Genre: Mystery | Thriller
Director: Henri-George Clouzot
Stars: Simone Signoret, Véra Clouzot, Paul Meurisse
I begin this review with a disclaimer of sorts. This is a foreign film. This film is subtitled. Some people tend to shy away from subtitled films, claiming that it’s too difficult to read subtitles and pay attention to the action on the screen at the same time.
Well, suck it up my fellow cinephiles. By restricting your movie choices to only English language films you are denying yourself some amazing, cinematic experiences. You will find that very rarely will I ever recommend a dubbed version. Even if you don’t understand the language the actors are speaking, the subtle nuances in their inflection and delivery are based on emotions that are universally understood. With a dubbed version you miss out on part of the original intention of the film. So give subtitles a chance. As with anything, the more you do it, the easier it gets. And now back to your regularly scheduled review.
Les Diaboliques (translated as either The Devils or The Fiends) is a film based on the novel Celle qui n’était plus (She Who Was No More) by Pierre Boileau and Thomas Narcejac. It’s reported that when director Henri-George Clouzot bought the film rights to the novel, he beat out Alfred Hitchcock by just a matter of hours. I am a huge fan of Hitchcock’s films; so when I tell you that Les Diaboliques belongs in the pantheon of films from the Master of Suspense himself, it is indeed the highest of praise.
The story takes place at a substandard boarding school for boys run by its domineering principal, Michel Delassalle (Paul Meurisse). Michel is married to one of the school’s teachers, Christina (Véra Clouzot), while openly carrying on an affair with another teacher, Nicole (Simone Signoret). He rules both his wife and his mistress with the same tyrannical fist reserved for his students, employing flagrant displays of cruelty and humiliation. Bonded by Michel’s abusive mistreatment, the two women form an unlikely alliance. They devise a plan and eventually carry out Michel’s murder, dumping his body in the deep end of the school’s neglected pool. Everything seems to go off without a hitch, until the pool is drained and they discover Michel’s body is missing.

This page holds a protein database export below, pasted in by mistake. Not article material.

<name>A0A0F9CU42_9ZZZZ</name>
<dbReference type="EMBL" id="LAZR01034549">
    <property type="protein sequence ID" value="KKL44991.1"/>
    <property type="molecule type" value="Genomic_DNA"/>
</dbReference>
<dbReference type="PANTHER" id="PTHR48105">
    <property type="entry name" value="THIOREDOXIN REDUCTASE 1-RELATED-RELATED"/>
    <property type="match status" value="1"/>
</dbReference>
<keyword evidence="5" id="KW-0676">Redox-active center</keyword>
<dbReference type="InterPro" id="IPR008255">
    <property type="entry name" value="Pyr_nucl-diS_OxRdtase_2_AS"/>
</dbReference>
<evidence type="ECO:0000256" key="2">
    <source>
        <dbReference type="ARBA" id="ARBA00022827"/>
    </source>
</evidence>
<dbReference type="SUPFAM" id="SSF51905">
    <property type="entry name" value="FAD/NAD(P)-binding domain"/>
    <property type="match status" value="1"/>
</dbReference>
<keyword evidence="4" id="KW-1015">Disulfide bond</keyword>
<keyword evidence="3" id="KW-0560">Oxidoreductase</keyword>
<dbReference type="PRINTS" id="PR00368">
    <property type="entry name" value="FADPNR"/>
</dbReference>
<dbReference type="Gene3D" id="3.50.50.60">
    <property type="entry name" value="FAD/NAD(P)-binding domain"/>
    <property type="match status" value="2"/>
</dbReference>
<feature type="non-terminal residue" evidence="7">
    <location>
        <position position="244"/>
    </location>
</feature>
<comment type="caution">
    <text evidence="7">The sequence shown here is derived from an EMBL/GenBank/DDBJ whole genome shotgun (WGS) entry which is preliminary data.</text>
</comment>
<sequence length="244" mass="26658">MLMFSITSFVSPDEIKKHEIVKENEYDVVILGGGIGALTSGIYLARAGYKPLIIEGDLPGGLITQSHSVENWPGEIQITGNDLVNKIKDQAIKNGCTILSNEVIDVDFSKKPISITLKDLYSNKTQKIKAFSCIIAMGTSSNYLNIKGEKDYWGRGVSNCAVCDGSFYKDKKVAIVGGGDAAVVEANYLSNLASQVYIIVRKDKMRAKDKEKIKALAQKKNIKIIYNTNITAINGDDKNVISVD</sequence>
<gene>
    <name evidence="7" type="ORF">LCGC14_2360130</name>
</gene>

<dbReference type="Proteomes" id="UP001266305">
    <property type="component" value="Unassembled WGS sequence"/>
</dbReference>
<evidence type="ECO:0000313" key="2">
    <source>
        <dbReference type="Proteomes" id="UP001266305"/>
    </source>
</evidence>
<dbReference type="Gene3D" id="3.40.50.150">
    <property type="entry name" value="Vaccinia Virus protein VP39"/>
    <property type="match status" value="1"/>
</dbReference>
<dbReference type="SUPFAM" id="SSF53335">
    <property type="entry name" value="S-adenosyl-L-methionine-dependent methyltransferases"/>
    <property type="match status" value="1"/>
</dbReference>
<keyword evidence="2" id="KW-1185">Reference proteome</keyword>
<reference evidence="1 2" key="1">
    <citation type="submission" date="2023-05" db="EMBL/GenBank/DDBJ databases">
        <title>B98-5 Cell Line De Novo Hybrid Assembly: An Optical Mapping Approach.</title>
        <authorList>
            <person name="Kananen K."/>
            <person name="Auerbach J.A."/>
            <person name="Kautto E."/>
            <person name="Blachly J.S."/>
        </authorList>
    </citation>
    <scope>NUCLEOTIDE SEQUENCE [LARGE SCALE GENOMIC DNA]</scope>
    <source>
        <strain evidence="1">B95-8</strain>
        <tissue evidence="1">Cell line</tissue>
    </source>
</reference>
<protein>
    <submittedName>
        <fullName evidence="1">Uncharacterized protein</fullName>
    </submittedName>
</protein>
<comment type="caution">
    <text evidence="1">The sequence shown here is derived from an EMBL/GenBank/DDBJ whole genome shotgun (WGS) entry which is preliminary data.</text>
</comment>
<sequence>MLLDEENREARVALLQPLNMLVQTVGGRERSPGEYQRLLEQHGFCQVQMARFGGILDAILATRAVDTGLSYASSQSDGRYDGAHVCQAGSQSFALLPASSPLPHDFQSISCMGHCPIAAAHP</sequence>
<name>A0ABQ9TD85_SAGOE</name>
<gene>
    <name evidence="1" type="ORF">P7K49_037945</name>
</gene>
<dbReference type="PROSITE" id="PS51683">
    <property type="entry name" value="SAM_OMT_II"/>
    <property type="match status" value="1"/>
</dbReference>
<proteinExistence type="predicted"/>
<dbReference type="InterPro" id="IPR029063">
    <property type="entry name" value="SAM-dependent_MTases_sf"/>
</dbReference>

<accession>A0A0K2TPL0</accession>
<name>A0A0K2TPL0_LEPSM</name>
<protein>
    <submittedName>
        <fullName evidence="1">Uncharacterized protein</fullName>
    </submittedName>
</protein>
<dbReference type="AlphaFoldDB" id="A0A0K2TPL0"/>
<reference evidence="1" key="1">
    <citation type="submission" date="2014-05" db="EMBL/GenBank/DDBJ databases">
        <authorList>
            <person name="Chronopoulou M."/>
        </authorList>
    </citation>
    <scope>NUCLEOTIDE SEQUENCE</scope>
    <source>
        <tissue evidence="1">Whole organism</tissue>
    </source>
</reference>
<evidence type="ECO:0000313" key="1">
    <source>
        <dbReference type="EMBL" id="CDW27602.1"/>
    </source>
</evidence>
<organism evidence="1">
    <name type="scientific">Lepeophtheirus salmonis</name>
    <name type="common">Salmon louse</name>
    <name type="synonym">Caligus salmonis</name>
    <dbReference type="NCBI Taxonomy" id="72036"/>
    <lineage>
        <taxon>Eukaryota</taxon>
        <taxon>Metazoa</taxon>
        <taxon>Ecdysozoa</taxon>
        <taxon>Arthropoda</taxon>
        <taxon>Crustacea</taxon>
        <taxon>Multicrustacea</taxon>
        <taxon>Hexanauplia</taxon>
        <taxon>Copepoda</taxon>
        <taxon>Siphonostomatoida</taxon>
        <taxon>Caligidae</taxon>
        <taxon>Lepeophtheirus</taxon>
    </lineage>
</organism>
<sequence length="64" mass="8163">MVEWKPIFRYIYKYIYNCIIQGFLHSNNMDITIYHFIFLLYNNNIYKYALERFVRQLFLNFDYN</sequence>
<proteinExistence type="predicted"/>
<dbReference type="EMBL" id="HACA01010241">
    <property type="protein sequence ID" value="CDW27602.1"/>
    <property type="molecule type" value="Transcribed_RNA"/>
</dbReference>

Les Diaboliques does an exceptional job of defining its characters. The frail and timid Christina, Michel’s deeply religious, jilted wife, is perfectly balanced by the domineering and head-strong mistress, Nicole, who must frequently take charge to ensure their murderous plot is brought to fruition. Our femme fatales’ victim, Michel is the embodiment of brutality. In one scene in the school’s dining hall, Michel forces a sick Christina to eat a meal of spoiled fish in front of her colleagues and students. Her anguish and humiliation is so apparent, that later when Christina suffers from doubt and hesitates in carrying out Michel’s murder, you’re practically yelling at the screen, “Kill the son-of-a-bitch!”
This film is fairly tame by today’s standards, but that doesn’t make it any less suspenseful. In its day, the film’s ending was considered one of the most shocking to date. It even had one of the earliest forms of a “spoiler warning” by means of a message at the end of the film that implored its viewers not to ruin the ending for their friends by asking, “Don’t tell them what you saw.” How cool is that? I just picture French women of the 1950’s exclaiming, “Mon dieu!” and passing out in the theatre isles. I must admit that the first time I watched this film, alone in the darkness of night when the film reached its gripping climax I did pull my blanket a bit tighter.
Les Diaboliques (more frequently found in the U.S. under the title Diabolique, and definitely not to be confused with the 1996 American remake of the same name) is a flawless analysis of suspense. The film has appeared on many “Best of” lists, including Time Magazine’s Top 25 Horror films (although I’m not quite sure I agree with the horror classification), and stands firmly in my top 20 films of all time. So the next time you’re presented with a rainy day and a couple of hours to spare, check out Les Diaboliques. Vous serez peut-être surpris, mais vous ne serez sûrement pas déçus. You may be surprised, but you won’t be disappointed.
I’m including the official trailer, however it’s a bit ambiguous and certainly does not do the film justice.